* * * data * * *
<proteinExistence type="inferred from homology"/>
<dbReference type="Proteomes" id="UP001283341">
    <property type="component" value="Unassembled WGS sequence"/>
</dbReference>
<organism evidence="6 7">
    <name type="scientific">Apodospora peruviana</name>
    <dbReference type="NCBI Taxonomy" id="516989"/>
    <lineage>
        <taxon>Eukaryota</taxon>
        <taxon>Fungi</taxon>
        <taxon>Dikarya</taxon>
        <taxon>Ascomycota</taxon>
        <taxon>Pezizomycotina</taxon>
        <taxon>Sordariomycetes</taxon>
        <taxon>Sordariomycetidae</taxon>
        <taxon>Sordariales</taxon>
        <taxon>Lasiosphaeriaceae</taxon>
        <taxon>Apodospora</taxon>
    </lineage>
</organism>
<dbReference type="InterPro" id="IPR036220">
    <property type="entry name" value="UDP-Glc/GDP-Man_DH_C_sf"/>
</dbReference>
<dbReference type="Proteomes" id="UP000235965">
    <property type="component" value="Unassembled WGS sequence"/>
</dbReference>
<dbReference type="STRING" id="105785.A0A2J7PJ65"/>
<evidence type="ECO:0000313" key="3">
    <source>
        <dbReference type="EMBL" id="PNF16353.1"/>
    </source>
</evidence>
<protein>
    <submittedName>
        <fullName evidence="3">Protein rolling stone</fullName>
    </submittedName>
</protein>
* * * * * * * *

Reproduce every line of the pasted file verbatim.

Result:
<proteinExistence type="inferred from homology"/>
<dbReference type="Proteomes" id="UP001283341">
    <property type="component" value="Unassembled WGS sequence"/>
</dbReference>
<organism evidence="6 7">
    <name type="scientific">Apodospora peruviana</name>
    <dbReference type="NCBI Taxonomy" id="516989"/>
    <lineage>
        <taxon>Eukaryota</taxon>
        <taxon>Fungi</taxon>
        <taxon>Dikarya</taxon>
        <taxon>Ascomycota</taxon>
        <taxon>Pezizomycotina</taxon>
        <taxon>Sordariomycetes</taxon>
        <taxon>Sordariomycetidae</taxon>
        <taxon>Sordariales</taxon>
        <taxon>Lasiosphaeriaceae</taxon>
        <taxon>Apodospora</taxon>
    </lineage>
</organism>
<dbReference type="InterPro" id="IPR036220">
    <property type="entry name" value="UDP-Glc/GDP-Man_DH_C_sf"/>
</dbReference>
<dbReference type="Proteomes" id="UP000235965">
    <property type="component" value="Unassembled WGS sequence"/>
</dbReference>
<dbReference type="STRING" id="105785.A0A2J7PJ65"/>
<evidence type="ECO:0000313" key="3">
    <source>
        <dbReference type="EMBL" id="PNF16353.1"/>
    </source>
</evidence>
<protein>
    <submittedName>
        <fullName evidence="3">Protein rolling stone</fullName>
    </submittedName>
</protein>